The prison guard aimed his shotgun at my waist…
There was really no need for that. I was shackled from head to toe. Handcuffs, leg irons and a waist chain hooked to the man next to me. I looked up at the towers, just like in the movies, and it was like Alcatraz. It was Terminal Island Federal Prison, around 10 PM, mid-March, 1985.
I was about to start a seven-year hitch in prison. I had taken over a million dollars in an elaborate sting against Colombian Cartel members over a one year period. My crew had posed as Mafia members in Vegas to convince the Cartel we were to be trusted laundering their money. But my crew were all paid actors – like in the movie "The Sting" – and the Cartel was actually the Pacific Strike Force made up of FBI, DEA, IRS, Customs and attached LA police officers.
Yeah, I took them alright. But in the end about the worst thing you can do is "sting" the Feds.
They don’t like that much. As I look back, maybe I was lucky to have only received the seven years. A two week trial nearly set me free – nearly.
They put me in a dark hallway headed to J-1, lock down. Two-man cells, almost solitary confinement. Each man stopped at his new "home" long enough to swallow and hope his cellmate was asleep and the noise of the cell door opening didn’t piss that guy off too much.
My cell was near the end of the hall. It was all cement, ugly, had a bad odor and was damp. It was just off the ocean in Long Beach, California. I looked in the cell, saw a black man, maybe six feet seven – big guy. He was young, asleep and snoring on the lower bunk. My heart was pounding.
"Christ that guy is a monster, please don’t wake him up in the middle of the night."
I went in and was as quiet as a church mouse. They uncuffed me. I tried crawling into the upper bunk without making a sound. No way. I had to step on his bed to climb up there.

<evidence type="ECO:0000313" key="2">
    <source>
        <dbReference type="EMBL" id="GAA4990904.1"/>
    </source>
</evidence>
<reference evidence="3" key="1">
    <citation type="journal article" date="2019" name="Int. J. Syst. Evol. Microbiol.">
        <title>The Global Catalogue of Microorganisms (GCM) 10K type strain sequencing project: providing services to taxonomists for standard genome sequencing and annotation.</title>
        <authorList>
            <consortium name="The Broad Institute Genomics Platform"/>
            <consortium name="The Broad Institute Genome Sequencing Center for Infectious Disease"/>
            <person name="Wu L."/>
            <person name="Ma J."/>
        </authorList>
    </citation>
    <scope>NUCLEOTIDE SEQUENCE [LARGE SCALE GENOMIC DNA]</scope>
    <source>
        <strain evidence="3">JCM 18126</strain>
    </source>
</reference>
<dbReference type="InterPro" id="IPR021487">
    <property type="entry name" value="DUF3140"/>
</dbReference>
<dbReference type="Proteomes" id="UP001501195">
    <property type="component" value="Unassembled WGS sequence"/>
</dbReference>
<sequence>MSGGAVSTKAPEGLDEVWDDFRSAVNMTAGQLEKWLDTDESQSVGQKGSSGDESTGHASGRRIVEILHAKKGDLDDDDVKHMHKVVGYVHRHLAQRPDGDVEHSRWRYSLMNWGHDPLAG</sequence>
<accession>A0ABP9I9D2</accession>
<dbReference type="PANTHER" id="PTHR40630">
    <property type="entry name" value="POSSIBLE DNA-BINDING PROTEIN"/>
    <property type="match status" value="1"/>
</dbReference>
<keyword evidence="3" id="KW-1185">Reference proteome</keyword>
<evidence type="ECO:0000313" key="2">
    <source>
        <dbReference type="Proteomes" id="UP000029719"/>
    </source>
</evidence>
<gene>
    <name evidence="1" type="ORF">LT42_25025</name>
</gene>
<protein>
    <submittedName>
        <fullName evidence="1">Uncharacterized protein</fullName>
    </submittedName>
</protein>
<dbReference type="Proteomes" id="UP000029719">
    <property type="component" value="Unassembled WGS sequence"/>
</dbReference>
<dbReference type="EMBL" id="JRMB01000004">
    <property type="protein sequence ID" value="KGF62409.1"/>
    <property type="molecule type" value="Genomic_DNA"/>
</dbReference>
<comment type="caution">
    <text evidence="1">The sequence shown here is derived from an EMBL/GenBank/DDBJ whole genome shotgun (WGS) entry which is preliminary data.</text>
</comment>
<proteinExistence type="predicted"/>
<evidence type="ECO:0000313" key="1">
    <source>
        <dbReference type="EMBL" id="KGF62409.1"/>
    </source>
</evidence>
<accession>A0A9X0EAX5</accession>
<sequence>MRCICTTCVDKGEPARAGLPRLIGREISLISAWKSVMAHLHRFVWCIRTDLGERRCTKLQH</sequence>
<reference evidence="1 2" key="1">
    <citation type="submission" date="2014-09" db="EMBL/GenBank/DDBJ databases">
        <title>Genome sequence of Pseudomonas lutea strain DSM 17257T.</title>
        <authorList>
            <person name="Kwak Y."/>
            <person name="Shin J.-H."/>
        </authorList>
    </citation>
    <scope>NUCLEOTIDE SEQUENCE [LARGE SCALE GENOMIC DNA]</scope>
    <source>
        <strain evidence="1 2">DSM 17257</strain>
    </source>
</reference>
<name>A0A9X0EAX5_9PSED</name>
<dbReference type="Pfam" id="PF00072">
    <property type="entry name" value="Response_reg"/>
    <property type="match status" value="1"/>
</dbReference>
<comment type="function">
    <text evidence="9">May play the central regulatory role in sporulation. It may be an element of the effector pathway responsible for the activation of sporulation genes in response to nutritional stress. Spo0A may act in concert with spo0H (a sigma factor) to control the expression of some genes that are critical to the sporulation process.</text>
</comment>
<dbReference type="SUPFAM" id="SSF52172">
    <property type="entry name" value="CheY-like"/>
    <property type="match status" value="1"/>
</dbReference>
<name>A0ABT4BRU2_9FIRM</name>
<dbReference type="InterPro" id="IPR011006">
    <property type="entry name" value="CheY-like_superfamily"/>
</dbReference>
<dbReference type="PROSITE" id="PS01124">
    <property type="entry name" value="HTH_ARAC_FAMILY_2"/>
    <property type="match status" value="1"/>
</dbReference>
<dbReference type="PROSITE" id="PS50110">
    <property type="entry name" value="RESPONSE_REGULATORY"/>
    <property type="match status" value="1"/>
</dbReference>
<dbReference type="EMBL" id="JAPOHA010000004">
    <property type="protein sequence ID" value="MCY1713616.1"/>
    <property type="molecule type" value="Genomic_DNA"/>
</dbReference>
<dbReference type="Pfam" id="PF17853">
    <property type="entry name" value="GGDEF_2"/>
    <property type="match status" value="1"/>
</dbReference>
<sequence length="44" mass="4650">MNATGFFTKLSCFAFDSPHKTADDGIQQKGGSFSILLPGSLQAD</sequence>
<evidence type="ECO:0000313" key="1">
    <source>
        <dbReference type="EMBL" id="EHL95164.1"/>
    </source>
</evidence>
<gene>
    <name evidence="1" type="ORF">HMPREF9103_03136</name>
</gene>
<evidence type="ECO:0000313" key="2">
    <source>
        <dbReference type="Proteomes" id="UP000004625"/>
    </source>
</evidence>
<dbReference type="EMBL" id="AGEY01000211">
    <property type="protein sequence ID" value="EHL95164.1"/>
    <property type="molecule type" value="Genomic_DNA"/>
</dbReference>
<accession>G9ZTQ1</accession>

I’d seen my share of fights, gun battles and the like, but this was really getting to my nerves. He stopped snoring and yelled something out. I think he was talking to his mom in his sleep. God. don’t let him get up and stab my ass. I JUST GOT HERE.
Inside I knew I would somehow beat this thing. Somehow, someone on the outside would save me. I’d never lost before – not like this. I was 29 years old and at the top of my game. Or so I thought. In the end, no help came. Man, every time I would hear a guard walk by I would think," He’s coming for me. He’s gonna say, ‘Glazer get all your things, you’re out of here.’ "
But that day never came.
My cellmate woke up at like 6 A, looked at me and didn’t say a thing. Thank God. I was still in my orange jumpsuit, afraid to take it off. Who knew what this animal might do. After all, I’d been on covered on the TV news daily as an ex cop and sting artist who jacked dope dealers. And the prisoners watched TV in the day room, so they probably knew who I was.
To the cops I was a crook, but to the crooks I was a cop. And that’s not good place to be.
I was sweating pretty bad when the big dude got up and was about an inch from my face when he pulled out a black book and said, "Are you with God?" My fear vanished, I looked at him, lied, and said, "Uh, sure. Yeah."
And he said, "Good, we can go to church on Sunday."
It was then that I realized that so many men deserved to be there. While almost as many didn’t. And guys like me needed to learn a lesson. Boy, did I learn a lesson.
I learned that THIS TOO SHALL PASS.
I was moved to another cell a few days later. I met hundreds of men in the joints I stayed in for a year or more each. It was weird. But I’ll always remember that first night. The worst of many to come. But I don’t remember the man’s name, the big guy.
He said to me, "So what’s your sentence?" I said, "Seven years." Then the big man said with a smile, "Ah, brother, WINTER-SUMMER, WINTER-SUMMER, WINTER-SUMMER, WINTER-SUMMER AND YOU ARE FREE."
Back then, you did two-thirds of your sentence, now it’s like 85%.
In an odd way, that man gave me hope. And sometimes that’s all any of us ever have. Or really need.
And sometimes that will save even sinners like me.